Reliving the hostel life through startups

If you really miss hostel life after graduation, just work at a startup I guess.

How can you get hundreds of people to work in sales and marketing for the lowest possible wages? One way is to hire people who are right out of college and make work seem fun. You give them free beer and foosball tables. You decorate the place like a cross between a kindergarten and a frat house. You throw parties. Do that, and you can find an endless supply of bros who will toil away in the spider monkey room for $35,000 a year.

On top of the fun stuff you create a mythology that attempts to make the work seem meaningful. Supposedly millennials don’t care so much about money, but they’re very motivated by a sense of mission. So, you give them a mission. You tell your employees how special they are and how lucky they are to be here. You tell them that it’s harder to get a job here than to get into Harvard and that because of their superpowers they have been selected to work on a very important mission to change the world. You make a team logo. You give everyone a hat and a T-shirt. You make up a culture code and talk about creating a company that everyone can love. You dangle the prospect that some might get rich.

Source: My Year in Startup Hell at Hubspot – Fortune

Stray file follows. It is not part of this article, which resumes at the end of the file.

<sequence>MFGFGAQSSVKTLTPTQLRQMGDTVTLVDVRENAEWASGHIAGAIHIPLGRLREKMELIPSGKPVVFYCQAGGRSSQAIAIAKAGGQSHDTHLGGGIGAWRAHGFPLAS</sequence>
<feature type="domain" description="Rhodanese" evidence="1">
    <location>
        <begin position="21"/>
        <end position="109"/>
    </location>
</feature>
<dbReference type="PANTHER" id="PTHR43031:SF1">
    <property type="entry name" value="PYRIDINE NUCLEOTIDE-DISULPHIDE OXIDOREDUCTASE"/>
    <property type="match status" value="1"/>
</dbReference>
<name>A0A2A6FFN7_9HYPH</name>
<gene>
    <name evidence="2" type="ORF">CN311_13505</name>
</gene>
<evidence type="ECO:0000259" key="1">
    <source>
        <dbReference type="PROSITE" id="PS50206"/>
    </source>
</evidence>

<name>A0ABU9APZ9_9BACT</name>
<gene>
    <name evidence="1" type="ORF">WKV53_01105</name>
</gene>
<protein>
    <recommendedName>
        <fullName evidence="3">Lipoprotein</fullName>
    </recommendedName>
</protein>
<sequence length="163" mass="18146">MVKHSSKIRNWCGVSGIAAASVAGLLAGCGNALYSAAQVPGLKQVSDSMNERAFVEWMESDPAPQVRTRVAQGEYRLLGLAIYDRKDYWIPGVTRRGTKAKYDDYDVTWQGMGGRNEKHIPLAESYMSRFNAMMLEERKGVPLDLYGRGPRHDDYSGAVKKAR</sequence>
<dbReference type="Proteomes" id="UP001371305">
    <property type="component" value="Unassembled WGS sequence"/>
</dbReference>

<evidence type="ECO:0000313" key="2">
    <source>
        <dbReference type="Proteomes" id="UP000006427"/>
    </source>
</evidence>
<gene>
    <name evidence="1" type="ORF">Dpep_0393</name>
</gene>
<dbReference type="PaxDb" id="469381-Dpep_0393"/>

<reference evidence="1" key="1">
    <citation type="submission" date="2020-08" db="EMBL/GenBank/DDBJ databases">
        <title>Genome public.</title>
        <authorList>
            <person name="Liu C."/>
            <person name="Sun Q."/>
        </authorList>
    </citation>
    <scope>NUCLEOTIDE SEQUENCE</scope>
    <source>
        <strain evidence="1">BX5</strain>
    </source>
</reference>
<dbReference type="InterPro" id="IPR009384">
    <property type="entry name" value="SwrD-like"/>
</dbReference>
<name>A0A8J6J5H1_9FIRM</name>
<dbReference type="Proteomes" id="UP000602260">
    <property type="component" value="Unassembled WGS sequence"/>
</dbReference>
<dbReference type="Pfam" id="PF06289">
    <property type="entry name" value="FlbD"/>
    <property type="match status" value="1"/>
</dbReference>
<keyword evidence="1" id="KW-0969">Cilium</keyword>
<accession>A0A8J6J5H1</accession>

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The Banality of ‘Don’t Be Evil’ by Julian Assange

Makes you think differently about what Google is doing for sure:

The book proselytizes the role of technology in reshaping the world’s people and nations into likenesses of the world’s dominant superpower, whether they want to be reshaped or not. The prose is terse, the argument confident and the wisdom — banal. But this isn’t a book designed to be read. It is a major declaration designed to foster alliances.

“The New Digital Age” is, beyond anything else, an attempt by Google to position itself as America’s geopolitical visionary — the one company that can answer the question “Where should America go?” It is not surprising that a respectable cast of the world’s most famous warmongers has been trotted out to give its stamp of approval to this enticement to Western soft power. The acknowledgments give pride of place to Henry Kissinger, who along with Tony Blair and the former C.I.A. director Michael Hayden provided advance praise for the book.

The Banality of ‘Don’t Be Evil’ by Julian Assange – NYTimes.com.